[CW: Body and/or gender identity dysphoria. I’ve never done a content warning before, but this one seemed like an important enough topic to mention.]
I’m a boy. I’m a boy now and I always have been a boy, and I’m both comfortable with and aware of the fact that I am, and was, and will be, a boy. I’m still not entirely au fait with the identity, and the connotations of, “man” – but I am one… or, at the very least, a boy.
This may not be a surprise to you, especially if you’ve read this blog for the past thirteen years and have noticed that it’s called “Innocent Loverboy” and that my abbreviation of ILB makes reference to me also being a boy. But, go back a couple of decades, and it would be a surprise to me.
It was a surprise to my parents. They were expecting a girl, initially, who they were going to name Lucy (a name that ended up unused, as my sister got their second girl name choice instead – it suits her, actually). I was both the first born in their marriage and the first grandchild to my mother’s parents, so I got a fair amount of attention for the first four and a half years of my life until my sister arrived in 1989 and I suddenly became yesterday’s news. I had started school about a year beforehand and, up until then, I just assumed that all the stuff I did was boy stuff, because I was a boy.
One of the taunts I endured throughout primary school concerned the fact that I was, in fact, a girl instead. Other boys in primary school were doing other boy stuff that seemed radically alien to me – they were pretending to fight (and fighting’s wrong!), talking about Teenage Mutant NInja Turtles (which is a violent programme! they shouldn’t be watching it!), making mentions of wrestling (which is an awful practice!) and – worst of all – playing football. I mean, football. I didn’t see the appeal.
I still don’t, and never will. Football – really?
For a while, then, around about year 3 or 4, I rationalised that, because I didn’t do the institutionalised boy stuff, I may not have been a boy after all. With the exception of Robinson, all my friends were girls, and I played ‘girl games’ in the playground with them which involved getting boyfriends and the like. I even got termed a ‘girl’ by one of the teachers who subdivided the playground into boys (football) and girls (everyone else).
As far as I was aware, I was a boy – but feeling like I shouldn’t be. I felt like I should be a girl. I remember telling Robinson that, on my planet, everyone was half boy and half girl, including me. I knew the term ‘tomboy’ and asked my mother if there was such a thing as a ‘tomgirl’ (a term used in year 7 by Lightsinthesky, until Spanner corrected him and added that the term was ‘Sally’. I’ve never heard that used again.).
According to my bullies, I fitted the brief (until year 7, when a whole new set of bullies decided that I was more suited to being gay, and thus came a whole host of new taunts, including an insult that isn’t really an insult).
After about a few months, however, I decided that I was indeed a boy and it didn’t matter if I liked girlish things – in fact, I wasn’t really, at all. I liked ‘me’ things – fantasy and adventure stuff, magpie collectables like Smartians and Orangey-Tangs, Saturday morning television, Super Mario games and playing the violin. I’d watch Knightmare and go to Woodcraft on Friday evenings, and I’d go to church on Sunday. I’d play on my SNES every day and do as well as I could at school.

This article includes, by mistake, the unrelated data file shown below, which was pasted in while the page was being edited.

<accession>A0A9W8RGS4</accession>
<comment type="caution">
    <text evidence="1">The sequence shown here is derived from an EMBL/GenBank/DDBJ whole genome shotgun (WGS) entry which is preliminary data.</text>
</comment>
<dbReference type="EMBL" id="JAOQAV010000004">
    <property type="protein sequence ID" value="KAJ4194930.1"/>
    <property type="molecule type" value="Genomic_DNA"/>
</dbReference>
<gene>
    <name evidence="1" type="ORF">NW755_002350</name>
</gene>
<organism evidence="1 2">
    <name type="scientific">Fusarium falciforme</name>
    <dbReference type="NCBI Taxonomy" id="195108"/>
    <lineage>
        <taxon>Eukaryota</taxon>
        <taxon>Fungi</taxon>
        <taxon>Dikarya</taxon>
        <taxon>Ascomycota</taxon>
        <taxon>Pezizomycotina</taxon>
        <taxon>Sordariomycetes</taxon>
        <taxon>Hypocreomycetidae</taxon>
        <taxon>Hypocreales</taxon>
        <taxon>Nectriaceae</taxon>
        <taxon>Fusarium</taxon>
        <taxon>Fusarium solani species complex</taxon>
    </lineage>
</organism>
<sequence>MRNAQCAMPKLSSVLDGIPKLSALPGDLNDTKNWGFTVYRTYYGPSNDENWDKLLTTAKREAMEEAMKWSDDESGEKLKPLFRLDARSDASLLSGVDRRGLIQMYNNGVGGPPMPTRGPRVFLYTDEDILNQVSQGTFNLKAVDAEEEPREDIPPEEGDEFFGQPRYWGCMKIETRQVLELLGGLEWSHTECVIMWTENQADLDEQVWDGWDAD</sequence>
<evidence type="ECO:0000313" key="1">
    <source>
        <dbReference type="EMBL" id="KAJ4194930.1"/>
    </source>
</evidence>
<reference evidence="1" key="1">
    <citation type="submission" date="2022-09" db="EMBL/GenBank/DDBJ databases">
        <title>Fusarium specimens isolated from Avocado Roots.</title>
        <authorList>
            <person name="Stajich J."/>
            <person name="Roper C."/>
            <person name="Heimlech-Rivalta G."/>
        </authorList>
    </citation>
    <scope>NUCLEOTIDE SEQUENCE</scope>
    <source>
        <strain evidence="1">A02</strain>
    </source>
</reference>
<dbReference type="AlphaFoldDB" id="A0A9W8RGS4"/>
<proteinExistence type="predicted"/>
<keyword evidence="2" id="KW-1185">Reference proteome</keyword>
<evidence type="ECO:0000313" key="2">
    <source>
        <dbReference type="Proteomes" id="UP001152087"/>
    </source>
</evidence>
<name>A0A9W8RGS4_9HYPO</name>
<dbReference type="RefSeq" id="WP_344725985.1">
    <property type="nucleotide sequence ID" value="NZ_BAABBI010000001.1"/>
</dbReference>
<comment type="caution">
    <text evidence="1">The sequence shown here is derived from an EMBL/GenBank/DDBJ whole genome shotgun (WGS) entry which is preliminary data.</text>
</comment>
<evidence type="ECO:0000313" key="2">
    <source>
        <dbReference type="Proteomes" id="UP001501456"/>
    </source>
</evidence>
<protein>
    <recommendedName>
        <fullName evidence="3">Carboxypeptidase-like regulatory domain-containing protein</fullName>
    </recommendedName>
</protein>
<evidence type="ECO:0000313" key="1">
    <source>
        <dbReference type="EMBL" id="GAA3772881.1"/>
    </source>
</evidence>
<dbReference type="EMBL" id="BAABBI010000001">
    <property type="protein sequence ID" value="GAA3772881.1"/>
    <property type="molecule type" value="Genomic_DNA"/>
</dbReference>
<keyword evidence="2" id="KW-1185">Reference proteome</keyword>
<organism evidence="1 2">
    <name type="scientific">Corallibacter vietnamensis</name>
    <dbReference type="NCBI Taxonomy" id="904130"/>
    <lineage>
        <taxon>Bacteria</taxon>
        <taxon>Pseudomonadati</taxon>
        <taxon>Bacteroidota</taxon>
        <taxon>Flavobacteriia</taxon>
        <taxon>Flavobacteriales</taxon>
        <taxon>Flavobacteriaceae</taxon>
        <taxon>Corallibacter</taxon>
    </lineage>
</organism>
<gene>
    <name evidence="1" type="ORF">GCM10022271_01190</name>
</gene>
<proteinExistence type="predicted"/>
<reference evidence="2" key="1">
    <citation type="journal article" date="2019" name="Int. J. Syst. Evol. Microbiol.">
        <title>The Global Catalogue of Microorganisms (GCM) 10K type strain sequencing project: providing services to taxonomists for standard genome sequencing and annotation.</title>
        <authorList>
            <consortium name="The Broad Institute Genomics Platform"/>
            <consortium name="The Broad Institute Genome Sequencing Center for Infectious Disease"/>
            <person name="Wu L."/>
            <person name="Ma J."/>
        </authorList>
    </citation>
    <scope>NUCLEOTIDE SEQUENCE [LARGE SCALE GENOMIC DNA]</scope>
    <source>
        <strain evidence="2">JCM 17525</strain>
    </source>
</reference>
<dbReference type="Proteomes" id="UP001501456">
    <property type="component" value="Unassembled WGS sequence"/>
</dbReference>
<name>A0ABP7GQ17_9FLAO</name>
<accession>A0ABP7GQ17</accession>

I was me and I liked me things. At that age, I thought to myself, does it really matter if I’m a boy or a girl? I’m me. I knew, even then, that if I didn’t want to be a boy, I could change. I just needed to ask my mum and she’d arrange it. By year 6, I was fully entrenched in my gender identity, and when I stood up in assembly and said loudly and clearly, “I’m a boy, and I don’t play football”, I got a round of applause.
It’s an identity I carry to this day. I’m a boy, and I don’t play football.
Fast-forward to 2020 and now I’m much more aware of the idea of toxic gender identity assumptions. Gender, a social construct which is bollocks even if you accept the fact that there are more than two identities, is a fluid, shifting idea the size of a universe, and even if I’m confident in what suits me, I’m aware that there are many people who were assigned one that doesn’t suit them. That’s fine too.
But the world still hasn’t moved on, even with this new knowledge. Shops still do ‘for him’ and ‘for her’ sections. Toxic masculinity makes me feel uncomfortable with my chosen gender, and hyperbolic misandry makes me feel attacked. These things that people think – girls like fashion and gossip and Disney Channel movies; boys like sports and fighting and Batman – only go to reinforce these ideas. (Enbys don’t even get stereotypical things, because they don’t exist.)
We all know they’re wrong. We do. So why does it still happen?
Those of you who have read my erotica may have noticed that I have almost always written from a cisgender female point of view. I find it easier to write that way, and the novel(la/ette) that I’m (meant to be (not)) writing is entirely narrated by my female protagonist Melissa – and that’s fine, I’m not pretending to be a girl, I’m just writing fiction from the point of view as one.
I think that’s okay. It doesn’t make me a girl. It’s just fiction…
…is what I would think if it mattered.
But it doesn’t matter, and it shouldn’t matter, and it never should have mattered. If I wanted to be a girl when I was 9, then sure. That’s how I felt at the time. I changed my mind later on, because I’m allowed to do that.
I’m a boy, because I chose to be a boy, and no matter what my genitals are, that was my decision.
IT’S NOT A DIFFICULT CONCEPT!